United States District Court, D. Columbia.
UNITED STATES OF AMERICA ex rel. HARRY BARKO, Plaintiff-Relator,
HALLIBURTON COMPANY et al., Defendants
[Copyrighted Material Omitted]
For HARRY BARKO, United States of America ex rel, Plaintiff: Anthony C. Munter, LEAD ATTORNEY, PRICE BENOWITZ, LLP, Washington, DC; David K. Colapinto, Michael David Kohn, Stephen M. Kohn, LEAD ATTORNEYS, KOHN, KOHN & COLAPINTO, LLP, Washington, DC.
For HALLIBURTON COMPANY, KELLOGG BROWN & ROOT SERVICES, INC., KELLOGG BROWN & ROOT SERVICES, INC., KBR TECHNICAL SERVICES INC, KELLOGG BROWN & ROOT ENGINEERING CORPORATION, KELLOGG BROWN & ROOT INTERNATIONAL, INC., A Delaware Corporation, KELLOGG BROWN & ROOT INTERNATIONAL, INC., A Panamanian Corporation; And any other entities doing business under the name Kellogg Brown and Root, KELLOG BROWN & ROOT, Defendants: Craig D. Margolis, LEAD ATTORNEY, Alden Lewis Atkins, Tirzah S. Lollar, VINSON & ELKINS, L.L.P., Washington, DC; John Martin Faust, LEAD ATTORNEY, LAW OFFICES OF JOHN M. FAUST, PLLC, Washington, DC; John Randall Warden, U.S. DEPARTMENT OF JUSTICE, Criminal Division, Washington, DC.
For DAOUD & PARNTERS INC., Defendant: Daniel H. Bromberg, LEAD ATTORNEY, QUINN EMANUEL URQUHART OLIVER & HEDGES, LLP, Redwood Shores, CA; Christine H. Chung, PRO HAC VICE, QUINN EMANUEL URQUHART & SULLIVAN LLP, San Francisco, CA; Christopher Tayback, Scott L. Watson, PRO HAC VICE, QUINN EMANUEL URQUHART & SULLIVAN LLP, Los Angeles, CA.
For UNITED STATES OF AMERICA, Movant: Beverly Maria Russell, LEAD ATTORNEY, U.S. ATTORNEY'S OFFICE, Civil Division, Washington, DC.
OPINION & ORDER
[Resolving Docs. 151 & 152]
JAMES S. GWIN, UNITED STATES DISTRICT JUDGE.
In its March 6, 2014 Opinion and Order, the Court granted Plaintiff-Relator Barko's motion to compel the production of 89 documents. The KBR Defendants had withheld the documents on the basis of attorney-client privilege or attorney work-product protection grounds. In ordering the production, the Court found that these documents were ordinary business records and were created to satisfy United States defense contractor requirements. The Court found the documents were not created to obtain or receive legal advice. 
The KBR Defendants now ask the Court to certify this issue for interlocutory appeal pursuant to 28 U.S.C. § 1292(b) and to stay the March 6 Order pending appellate review. In the alternative, the KBR Defendants request that this Court stay its March 6 Order pending the filing and disposition of a petition for writ of mandamus to the U.S. Court of Appeals for the District of Columbia Circuit--or, at a minimum, until the D.C. Circuit rules on an emergency motion to stay pursuant to Federal Rule of Appellate Procedure 8(a). The KBR Defendants also ask the Court to seal its March 6 Opinion and Order.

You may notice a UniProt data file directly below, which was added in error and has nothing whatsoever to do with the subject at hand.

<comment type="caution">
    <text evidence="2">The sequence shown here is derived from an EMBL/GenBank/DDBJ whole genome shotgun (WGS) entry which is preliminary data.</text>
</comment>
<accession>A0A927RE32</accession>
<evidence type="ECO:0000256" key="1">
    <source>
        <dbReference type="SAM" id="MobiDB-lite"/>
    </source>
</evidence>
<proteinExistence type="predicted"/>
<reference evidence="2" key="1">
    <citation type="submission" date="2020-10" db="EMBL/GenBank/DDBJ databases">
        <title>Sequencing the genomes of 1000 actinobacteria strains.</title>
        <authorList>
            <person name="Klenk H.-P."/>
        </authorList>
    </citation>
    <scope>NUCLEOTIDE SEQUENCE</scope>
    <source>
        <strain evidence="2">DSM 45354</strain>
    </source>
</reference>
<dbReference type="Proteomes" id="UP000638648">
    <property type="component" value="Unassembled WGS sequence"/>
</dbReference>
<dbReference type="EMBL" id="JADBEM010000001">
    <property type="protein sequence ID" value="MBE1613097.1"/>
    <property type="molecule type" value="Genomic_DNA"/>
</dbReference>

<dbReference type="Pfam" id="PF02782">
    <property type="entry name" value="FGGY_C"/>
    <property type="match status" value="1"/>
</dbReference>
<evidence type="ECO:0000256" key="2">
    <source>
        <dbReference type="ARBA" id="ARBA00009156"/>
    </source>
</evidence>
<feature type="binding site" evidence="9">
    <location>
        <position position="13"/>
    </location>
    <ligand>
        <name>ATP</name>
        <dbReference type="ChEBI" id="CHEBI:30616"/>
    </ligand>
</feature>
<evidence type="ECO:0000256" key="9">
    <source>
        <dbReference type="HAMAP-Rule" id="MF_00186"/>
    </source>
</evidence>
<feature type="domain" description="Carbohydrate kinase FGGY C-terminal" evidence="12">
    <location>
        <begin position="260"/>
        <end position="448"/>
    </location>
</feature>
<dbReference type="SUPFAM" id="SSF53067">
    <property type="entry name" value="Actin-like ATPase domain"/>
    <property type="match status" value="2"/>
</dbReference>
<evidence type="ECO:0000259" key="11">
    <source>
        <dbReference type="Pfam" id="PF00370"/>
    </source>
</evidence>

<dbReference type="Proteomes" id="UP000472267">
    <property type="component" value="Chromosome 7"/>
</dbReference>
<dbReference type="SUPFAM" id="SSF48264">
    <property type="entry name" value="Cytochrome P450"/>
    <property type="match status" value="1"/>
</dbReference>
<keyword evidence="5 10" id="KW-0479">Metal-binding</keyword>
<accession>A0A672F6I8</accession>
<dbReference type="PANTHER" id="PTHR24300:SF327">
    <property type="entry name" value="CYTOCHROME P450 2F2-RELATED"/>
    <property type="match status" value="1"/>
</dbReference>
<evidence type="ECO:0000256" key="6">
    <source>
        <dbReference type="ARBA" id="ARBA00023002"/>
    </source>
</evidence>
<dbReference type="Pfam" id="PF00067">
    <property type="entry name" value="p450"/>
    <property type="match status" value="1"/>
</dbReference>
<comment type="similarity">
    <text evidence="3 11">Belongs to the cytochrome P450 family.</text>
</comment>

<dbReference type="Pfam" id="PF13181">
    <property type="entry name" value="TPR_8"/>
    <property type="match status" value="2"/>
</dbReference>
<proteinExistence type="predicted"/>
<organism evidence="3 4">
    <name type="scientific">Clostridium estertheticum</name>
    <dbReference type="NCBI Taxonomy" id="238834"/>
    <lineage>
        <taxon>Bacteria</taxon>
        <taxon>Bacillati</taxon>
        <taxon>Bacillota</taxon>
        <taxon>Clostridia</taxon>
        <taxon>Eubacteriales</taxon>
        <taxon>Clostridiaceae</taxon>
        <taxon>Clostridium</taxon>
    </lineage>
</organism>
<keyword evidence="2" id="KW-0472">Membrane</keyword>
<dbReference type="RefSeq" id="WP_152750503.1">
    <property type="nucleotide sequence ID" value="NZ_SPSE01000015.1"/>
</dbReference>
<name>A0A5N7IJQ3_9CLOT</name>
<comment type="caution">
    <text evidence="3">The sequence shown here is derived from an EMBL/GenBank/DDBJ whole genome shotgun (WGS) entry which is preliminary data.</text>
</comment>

KBR's fear of producing the documents is understandable. Before being ordered to produce the documents for in camera review, KBR filed a motion for summary judgment and filed a statement of facts that KBR represented could not be disputed. But KBR's COBC business documents are replete with contrary evidence. In its motion for summary judgment, KBR makes factual representations directly opposite its own COBC reports.
A. Motion for Certification for Interlocutory Appeal
In granting a request for an interlocutory appeal, a district court must certify that the order involves " a controlling question of law as to which there is substantial ground for difference of opinion and that an immediate appeal from the order may materially advance the ultimate termination of the litigation."  The Supreme Court in Mohawk Industries, Inc. v. Carpenter said that these conditions are " most likely to be satisfied when a privilege ruling involves a new legal question or is of special consequence." 
The Court finds that defendants fail to satisfy the high standard required for an interlocutory appeal. " Mere disagreement, even if vehement, with a court's ruling does not establish a substantial ground for difference of opinion sufficient
to satisfy the statutory requirements for an interlocutory appeal." 
First, the KBR Defendants fail to show the order involves a " new legal question or is of special consequence."  The issue of whether the attorney-client privilege or the work product doctrine applies to documents created as part of an internal compliance investigation is not new or novel. Rather, as the Supreme Court stated in Upjohn Co. v. United States, the outcome in any particular circumstance must be determined on a " case-by-case basis" and depends on the particular circumstances of the case.
Moreover, the issue is not one of " special consequence." This case concerns discrete issues related to a long-passed KBR contract and the administration of that contract. This Court's finding that the documents were not attorney client privileged or work product privileged was not a close question. But even if the issue had been difficult, attorney client privilege decisions are fact-dependent. Nothing makes review of the privilege decision especially important to other cases. Each attorney-client privilege ruling turns on its own facts. That ...